In a statement released this morning CBA said that it had 'invested more than $1 billion over the last 12 months in a range of initiatives to enhance customer experience and drive further process and productivity improvements. The Group's largest single investment, the four year Core Banking Modernisation, remains on schedule at its half way stage and will achieve a number of key milestones this year including migration of all deposit and transaction accounts to the new system.'
Although cost savings are now a lower priority than investment, under Harte's stewardship IT costs have fallen from 19 per cent of the bank's expenses to 13 per cent, although they still remain shy of Harte's goal of 11 per cent. He was at pains to stress that savings had not come at the expense of IT jobs and said that even with 2,300 IT staff the bank is 'hiring more every day.'
Since joining the bank in 2006 Harte has completely overhauled the IT division and ensured IT has become a central plank of CBA's strategy.
Harte said that the bank's IT group was considerably more agile than in the past and was now able to make 1,000-2,000 changes each month to its production environment (customer facing systems) rather than the 400-500 changes it was able to manage a year ago.
It has also improved its record in terms of significant service outages during the year. Last year CBA suffered from lengthy and embarrassing outages to its Netbank service.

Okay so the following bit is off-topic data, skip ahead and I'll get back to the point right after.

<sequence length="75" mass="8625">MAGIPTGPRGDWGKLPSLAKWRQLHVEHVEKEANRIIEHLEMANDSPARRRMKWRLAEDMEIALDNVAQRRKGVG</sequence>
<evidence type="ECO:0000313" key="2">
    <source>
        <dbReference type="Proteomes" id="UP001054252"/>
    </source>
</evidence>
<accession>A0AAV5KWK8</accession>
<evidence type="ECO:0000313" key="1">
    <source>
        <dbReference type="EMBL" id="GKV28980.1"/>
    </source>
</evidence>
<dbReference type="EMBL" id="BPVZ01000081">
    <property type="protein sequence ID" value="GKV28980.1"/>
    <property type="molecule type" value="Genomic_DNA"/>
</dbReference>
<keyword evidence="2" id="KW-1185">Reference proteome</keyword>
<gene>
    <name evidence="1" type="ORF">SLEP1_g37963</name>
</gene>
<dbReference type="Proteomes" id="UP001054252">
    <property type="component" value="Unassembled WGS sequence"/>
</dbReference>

Harte said that in the year to June 2008 the bank suffered 66 serious outages, in the six months to the end of December that had dropped to just five.
CBA is widely recognised as furthest along of the four big banks when it comes to the core systems revamp. NAB is next cab off the rank and planning a revamp using Oracle's iFlex in its NextGen programme.
Westpac meanwhile is sticking to its Hogan heritage even as it continues the integration with St George; and ANZ is leaving its core banking system well alone for the present.
If Harte's analysis is accurate though - and the core revamp is now proving an engine for growth and underpinning a pretty impressive interim profit performance by CBA - the other big banks may be forced to quickly up the ante.